Wednesday, December 16, 2009

A Global Civil War?

One of the organisers of the event mentioned below summarised my talk there, which I have adapted slightly as follows:

"Under a barrel ceiling dating back to before Christopher Columbus, and facing a stained-glass window depicting the Pilgrim Fathers praying as they left Holland for America on the Mayflower, some 200 people gathered on Friday to discuss with half a dozen speakers the topic of what the next twenty years might bring.

The English Reformed Church was formerly the chapel for a sisterhood of the Beguines, a 14th-century order of deaconnesses residing in an enclosed courtyard called The Begijnhof. The courtyard is entered through an inconspicuous archway making it a restful haven in the centre of the city. After the city sided with the Reformation, the church was presented to English-speaking Protestant dissidents living in the city, among them the Pilgrim Fathers. Since then, the church has continued to be used by the English-speaking community in Amsterdam down to the present day.

The occasion was an opportunity to reflect both on the past and on the future.

Prabhu Guptara, originally from India but based in Switzerland, asked where globalisation is leading us. Until a few months ago, he said, that was easy to answer. One view of the future was, until recently, clearly winning; the view that said that greed is good.

The view that was losing was the values of the Protestant Reformation, which had for the last 500 years shaped everything that makes the West the envy of the rest of the wrold - e.g. universal literacy, freedom of thought, freedom of expression (and therefore open debate), science and technology, the rule of law, material abundance, loving those who disagree with you(or at least tolerating them), environmental responsibility, humanitarian concern, freedom of association, political democracy.... These values are not perfectly respresented in the West, but they did start originally being embodied in society for the first time with the Protestant Reformation, and did increasingly mark society first in the West and then, by its influence, in the rest of the world - till the 1980s.

However, a great change took place around the 1980s. Ayn Rand’s philosophy, that greed is good, was endorsed by the majority of the elite on both sides of the Atlantic.

The exponential, irresponsible and risky growth in recent decades stemmed from this view. The new practical godlessness created the boom of recent years, claimed Prabhu, until the last few months.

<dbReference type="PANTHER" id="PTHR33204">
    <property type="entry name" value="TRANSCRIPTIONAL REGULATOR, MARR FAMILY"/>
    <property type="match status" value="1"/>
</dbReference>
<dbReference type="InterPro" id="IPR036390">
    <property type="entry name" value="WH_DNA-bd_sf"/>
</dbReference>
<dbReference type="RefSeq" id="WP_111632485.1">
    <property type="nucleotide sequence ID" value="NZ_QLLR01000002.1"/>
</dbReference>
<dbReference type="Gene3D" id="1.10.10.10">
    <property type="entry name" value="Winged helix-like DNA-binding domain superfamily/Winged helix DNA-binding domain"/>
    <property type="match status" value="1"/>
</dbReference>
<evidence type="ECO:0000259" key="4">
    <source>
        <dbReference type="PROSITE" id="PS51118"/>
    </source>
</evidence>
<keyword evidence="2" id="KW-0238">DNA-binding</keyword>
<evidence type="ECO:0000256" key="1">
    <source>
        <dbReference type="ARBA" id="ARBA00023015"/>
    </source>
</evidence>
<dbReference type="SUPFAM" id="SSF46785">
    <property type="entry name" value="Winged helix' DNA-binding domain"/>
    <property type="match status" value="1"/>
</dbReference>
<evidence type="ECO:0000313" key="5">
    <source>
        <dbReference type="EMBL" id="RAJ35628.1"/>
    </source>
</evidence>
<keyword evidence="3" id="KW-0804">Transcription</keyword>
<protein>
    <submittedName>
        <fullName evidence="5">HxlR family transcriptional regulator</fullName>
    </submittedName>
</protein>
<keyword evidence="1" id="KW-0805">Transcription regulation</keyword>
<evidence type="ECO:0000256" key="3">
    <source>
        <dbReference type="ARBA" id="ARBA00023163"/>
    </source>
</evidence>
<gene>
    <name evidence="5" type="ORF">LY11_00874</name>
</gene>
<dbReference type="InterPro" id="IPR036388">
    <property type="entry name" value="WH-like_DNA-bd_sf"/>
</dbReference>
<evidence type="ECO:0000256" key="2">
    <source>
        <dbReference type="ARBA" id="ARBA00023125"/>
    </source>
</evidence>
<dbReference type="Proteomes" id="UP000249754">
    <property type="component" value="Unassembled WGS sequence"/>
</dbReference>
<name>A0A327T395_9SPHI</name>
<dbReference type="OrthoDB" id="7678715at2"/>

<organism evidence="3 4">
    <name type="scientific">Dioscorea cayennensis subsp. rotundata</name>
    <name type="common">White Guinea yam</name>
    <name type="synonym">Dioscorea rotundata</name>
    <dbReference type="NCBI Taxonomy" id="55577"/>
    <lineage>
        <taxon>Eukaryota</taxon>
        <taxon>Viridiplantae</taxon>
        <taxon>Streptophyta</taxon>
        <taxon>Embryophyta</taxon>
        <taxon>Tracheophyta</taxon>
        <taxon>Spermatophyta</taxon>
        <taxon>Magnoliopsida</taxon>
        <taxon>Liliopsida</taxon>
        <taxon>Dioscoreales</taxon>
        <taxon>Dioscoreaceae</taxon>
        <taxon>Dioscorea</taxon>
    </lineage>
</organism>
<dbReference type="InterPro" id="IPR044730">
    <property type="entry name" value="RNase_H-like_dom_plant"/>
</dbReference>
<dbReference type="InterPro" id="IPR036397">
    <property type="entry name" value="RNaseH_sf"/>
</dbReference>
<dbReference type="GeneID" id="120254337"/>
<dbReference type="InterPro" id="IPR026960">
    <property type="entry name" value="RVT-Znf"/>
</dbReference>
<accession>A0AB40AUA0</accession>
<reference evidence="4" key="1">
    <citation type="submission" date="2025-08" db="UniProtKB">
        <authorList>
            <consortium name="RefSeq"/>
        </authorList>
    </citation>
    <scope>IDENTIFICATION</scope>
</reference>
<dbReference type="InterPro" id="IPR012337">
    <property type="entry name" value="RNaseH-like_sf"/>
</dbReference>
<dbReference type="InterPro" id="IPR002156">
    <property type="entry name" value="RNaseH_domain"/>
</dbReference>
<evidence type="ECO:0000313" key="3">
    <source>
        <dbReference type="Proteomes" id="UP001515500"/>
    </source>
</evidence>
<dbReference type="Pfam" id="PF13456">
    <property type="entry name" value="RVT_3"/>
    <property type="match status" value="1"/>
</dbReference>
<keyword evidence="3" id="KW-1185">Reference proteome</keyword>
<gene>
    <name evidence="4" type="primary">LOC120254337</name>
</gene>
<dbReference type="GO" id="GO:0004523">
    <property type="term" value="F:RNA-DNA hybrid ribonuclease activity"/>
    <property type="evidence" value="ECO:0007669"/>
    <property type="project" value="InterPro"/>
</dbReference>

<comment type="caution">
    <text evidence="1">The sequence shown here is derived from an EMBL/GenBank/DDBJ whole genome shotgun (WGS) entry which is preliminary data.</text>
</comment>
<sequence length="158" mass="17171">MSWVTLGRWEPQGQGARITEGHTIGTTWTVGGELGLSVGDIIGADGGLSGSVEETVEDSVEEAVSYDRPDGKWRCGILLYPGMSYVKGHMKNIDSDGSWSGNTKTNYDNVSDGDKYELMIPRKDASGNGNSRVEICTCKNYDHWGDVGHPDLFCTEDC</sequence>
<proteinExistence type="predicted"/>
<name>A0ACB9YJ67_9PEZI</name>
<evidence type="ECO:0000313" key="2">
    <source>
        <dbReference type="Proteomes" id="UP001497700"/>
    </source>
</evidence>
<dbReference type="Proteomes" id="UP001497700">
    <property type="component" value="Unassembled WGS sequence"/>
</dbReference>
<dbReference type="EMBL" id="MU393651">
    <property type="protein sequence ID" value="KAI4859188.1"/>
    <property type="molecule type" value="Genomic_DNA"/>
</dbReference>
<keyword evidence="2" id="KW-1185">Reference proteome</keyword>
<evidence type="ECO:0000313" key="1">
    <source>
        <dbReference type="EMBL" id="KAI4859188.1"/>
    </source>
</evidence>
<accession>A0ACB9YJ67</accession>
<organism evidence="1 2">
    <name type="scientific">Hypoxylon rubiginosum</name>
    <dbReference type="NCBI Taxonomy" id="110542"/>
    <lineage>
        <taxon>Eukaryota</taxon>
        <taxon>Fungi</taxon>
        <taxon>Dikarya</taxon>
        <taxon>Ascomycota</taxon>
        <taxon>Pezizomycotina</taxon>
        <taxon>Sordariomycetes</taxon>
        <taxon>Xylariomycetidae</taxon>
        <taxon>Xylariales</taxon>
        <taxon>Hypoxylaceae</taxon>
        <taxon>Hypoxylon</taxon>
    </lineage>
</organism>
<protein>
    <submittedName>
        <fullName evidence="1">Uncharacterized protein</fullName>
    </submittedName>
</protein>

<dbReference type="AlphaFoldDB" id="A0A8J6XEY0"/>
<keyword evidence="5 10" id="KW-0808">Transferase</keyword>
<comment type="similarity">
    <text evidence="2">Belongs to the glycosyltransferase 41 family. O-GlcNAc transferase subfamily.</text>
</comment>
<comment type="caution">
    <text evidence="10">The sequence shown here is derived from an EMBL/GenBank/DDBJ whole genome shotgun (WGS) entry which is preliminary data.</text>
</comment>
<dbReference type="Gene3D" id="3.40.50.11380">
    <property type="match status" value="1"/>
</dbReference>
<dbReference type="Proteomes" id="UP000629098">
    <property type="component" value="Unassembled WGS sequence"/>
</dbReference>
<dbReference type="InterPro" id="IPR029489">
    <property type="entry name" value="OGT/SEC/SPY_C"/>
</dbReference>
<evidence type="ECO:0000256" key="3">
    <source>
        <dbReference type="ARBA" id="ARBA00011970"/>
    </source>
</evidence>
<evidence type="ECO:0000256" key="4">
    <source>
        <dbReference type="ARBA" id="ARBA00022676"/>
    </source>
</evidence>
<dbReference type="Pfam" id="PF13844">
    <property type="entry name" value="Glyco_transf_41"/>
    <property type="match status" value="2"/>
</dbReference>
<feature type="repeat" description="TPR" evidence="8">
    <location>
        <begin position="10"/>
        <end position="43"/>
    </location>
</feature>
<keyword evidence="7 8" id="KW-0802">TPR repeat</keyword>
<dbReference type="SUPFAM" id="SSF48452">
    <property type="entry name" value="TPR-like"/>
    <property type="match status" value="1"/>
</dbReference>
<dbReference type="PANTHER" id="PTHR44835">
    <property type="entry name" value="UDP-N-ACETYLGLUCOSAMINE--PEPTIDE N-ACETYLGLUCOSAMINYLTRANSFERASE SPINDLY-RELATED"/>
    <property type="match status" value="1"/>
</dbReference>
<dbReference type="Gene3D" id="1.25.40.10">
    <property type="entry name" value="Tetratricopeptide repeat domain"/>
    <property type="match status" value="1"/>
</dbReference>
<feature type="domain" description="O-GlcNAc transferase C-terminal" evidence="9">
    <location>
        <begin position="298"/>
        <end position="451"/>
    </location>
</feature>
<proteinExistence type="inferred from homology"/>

While World War 2 ended with a balance of power between the USSR and the USA, communism’s collapse twenty years ago had left one superpower. But then 9/11 had introduced a multipolar world, accentuated by the latest crisis. Whether a multipolar world is good for humanity remains to be seen, and it will be determined by the choices made by the new powers such as China and India, as much as by the old powers. There is also the related question of whether the new powers, such as hina, will be continue to be able to negotiate the turbulent waters of the sort of global casino that we have created since the 1980s.

What then lies ahead? Greater peace or increased regional conflicts? A new world war even? Increasing protectionism and competitive devaluation of currencies could still lead to the second possibility, he pointed out, in the same way as these precise factors had led to World War I and World War II. Protectionism and devaluation are therefore factors to watch closely.

The other key factor to watch is the current global discussion about the reform of the financial sector, in order to return it to the sort of responsible social function it had till the 1980s.

This is one example of a key area where global society is being confronted with a huge choice. If the wrong options are chosen, a new feudalism could return, in which a few super-rich would keep the rest of population under control.

Alternatively, biblical values could produce a world that is genuinely humane, just and environmentally responsible. Due to technological advances, which of course also go back to the Protestant Reformation, we have for the first time the possibility and means of clothing, housing and feeding everybody.

Global society is, in fact, facing a global civil war, between two sets of ideas: one of human responsibilty to society and to God, stemming from the Protestant Reformation but originating much earlier, in the Hebrew Bible; and the other rooted in the equally ancient "values" of human rationality, capacity and greed.

The future will have a more explicit clash between these two sets of values, predicted Prabhu, as he stepped from the podium." Sphere: Related Content

No comments: